Dealing With Underperformers – Who Really Failed?
I recently spoke with “Mike”, a former client who was in transition after recently losing his sales manager position with a Global IT consultancy. Historically, he had always been a capable manager whose team delivered on expectations. When I asked what happened, he described having a new boss who restructured the business and set aggressive sales goals. Under the helm of the new executive, the business model moved from transactional selling to a stronger focus on consultation. Mike struggled to meet his numbers in the first two quarters, in part, because he had not been provided with much guidance or training on how to succeed. While his manager tried to “help,” Mike continued to fall short. Before his new manager’s one year anniversary, Mike was let go.
In retrospect, Mike had not been set up for success. His performance targets were loose and lacked specificity. He had not been provided with training on how to adapt to the new business model. And most importantly, he was provided with little feedback on how to improve. While some of this can be attributed to what Mike did or did not do, in reality, the lack of structure and guidance created a downward spiral that ended in his job loss.
In today’s economic climate, it is surprising how many organizations and managers fail to effectively address performance problems or apply comprehensive remedies to get performance back on track. This issue is brought sharply into focus during times of slow growth and fierce competition, as organizations cannot afford to have ineffective performance management systems. This leads to lost productivity and de-motivates stronger performers who believe leadership is not serious about performance. The longer the issue persists, the more the devastating the consequences.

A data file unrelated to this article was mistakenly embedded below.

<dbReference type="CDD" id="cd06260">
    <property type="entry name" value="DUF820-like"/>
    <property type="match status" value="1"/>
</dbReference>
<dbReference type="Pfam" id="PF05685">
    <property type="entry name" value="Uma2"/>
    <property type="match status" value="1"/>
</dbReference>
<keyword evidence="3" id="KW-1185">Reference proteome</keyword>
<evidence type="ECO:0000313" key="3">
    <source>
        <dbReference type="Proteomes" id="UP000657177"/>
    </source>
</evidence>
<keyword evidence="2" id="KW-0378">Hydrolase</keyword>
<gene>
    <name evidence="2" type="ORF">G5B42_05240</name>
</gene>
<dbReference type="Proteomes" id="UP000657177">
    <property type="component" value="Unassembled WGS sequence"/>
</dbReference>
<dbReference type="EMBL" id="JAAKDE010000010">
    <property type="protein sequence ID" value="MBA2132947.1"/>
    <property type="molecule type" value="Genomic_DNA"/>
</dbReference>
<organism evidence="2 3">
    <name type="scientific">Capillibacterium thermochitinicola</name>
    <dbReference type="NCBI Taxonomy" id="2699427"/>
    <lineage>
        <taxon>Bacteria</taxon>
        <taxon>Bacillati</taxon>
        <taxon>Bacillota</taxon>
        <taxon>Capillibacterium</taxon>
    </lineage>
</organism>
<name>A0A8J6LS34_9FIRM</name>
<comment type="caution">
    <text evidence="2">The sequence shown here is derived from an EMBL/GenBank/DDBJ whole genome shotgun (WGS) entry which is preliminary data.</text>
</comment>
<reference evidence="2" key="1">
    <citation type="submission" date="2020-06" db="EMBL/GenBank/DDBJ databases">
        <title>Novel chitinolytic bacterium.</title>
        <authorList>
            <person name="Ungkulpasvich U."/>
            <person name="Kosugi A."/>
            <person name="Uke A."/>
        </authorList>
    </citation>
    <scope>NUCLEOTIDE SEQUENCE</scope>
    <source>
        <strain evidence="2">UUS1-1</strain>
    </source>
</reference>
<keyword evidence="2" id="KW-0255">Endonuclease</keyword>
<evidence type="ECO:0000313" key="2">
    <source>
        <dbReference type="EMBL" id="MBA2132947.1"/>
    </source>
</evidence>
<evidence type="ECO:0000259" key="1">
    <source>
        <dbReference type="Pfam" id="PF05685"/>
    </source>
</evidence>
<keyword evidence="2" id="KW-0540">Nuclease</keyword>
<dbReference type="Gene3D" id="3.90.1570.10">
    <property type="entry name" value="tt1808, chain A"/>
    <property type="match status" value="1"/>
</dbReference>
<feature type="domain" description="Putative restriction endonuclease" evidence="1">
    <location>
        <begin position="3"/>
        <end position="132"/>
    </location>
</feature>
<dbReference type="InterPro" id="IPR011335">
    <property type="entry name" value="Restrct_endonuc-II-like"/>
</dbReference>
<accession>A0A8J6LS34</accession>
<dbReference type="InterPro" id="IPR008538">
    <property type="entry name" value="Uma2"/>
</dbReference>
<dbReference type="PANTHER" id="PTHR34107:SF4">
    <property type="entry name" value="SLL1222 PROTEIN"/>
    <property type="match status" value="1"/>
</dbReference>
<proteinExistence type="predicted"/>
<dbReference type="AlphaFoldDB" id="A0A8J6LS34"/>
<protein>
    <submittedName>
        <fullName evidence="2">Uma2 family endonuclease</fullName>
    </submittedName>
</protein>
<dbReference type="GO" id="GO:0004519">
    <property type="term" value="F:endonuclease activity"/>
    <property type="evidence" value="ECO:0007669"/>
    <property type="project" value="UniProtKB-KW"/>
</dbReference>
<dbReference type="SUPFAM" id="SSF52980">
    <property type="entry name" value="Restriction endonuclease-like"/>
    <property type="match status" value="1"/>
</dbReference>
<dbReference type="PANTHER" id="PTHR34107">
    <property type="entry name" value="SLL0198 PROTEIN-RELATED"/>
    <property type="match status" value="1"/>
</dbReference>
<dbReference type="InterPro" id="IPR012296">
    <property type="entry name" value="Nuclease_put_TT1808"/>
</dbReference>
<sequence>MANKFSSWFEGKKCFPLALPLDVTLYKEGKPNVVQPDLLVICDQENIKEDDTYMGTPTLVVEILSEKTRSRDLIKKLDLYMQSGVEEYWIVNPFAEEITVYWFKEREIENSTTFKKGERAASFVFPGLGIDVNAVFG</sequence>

To ensure optimal performance, executives need to be prepared to quickly deal with performance problems as they arise. While approaches can vary based on the size of an organization and job complexity, the following steps represent some bedrock actions organizations should take:
- Be clear on the priorities for success: In situations where performance is falling below standard, expectations need to advance beyond a set of abstract goals or competencies. Clear priorities (e.g., two to three targets) need to be established and agreed upon by the executive and underperforming manager. It is paramount that the yardstick by which performance is measured is clearly defined.
- Be clear on the root cause and challenge personal assumptions: When attributing causes for behavior, we all run the risk of making erroneous assumptions. Is the issue a person’s work ethic, or are there issues outside the work environment that may be impacting them in a negative way?
- Create a clear plan (in writing) to address issues: This action plan should include a list of target areas for improvement, actions to be taken to close gaps and improve performance, support needed (for both the executive and underperforming manager), and a clear timeline to reassess performance and ultimately make a decision.
- Provide resources to facilitate skill building: Consider using an outside coach, internal mentor or external training resources to provide additional support. The more structure you bring to this process (e.g., linking developmental resources to performance goals), the better.
- Meet frequently to track performance improvement and provide regular feedback.
Applying a structured solution to facilitate performance improvement gives an employee a fair opportunity to improve while also sending a clear message to the rest of organization that performance matters. In a recent NY Times article (May 12, 2013), Brooke Denihan Barret, CEO of Denihan Hospitality Group succinctly stated, “Sometimes organizations fall down when they don’t ask: How do you give people the tools they need to be successful? How do you get that person to understand what change needs to happen, and how do you help them along the way? Because people can’t always figure it out on their own, and nor should you expect them.”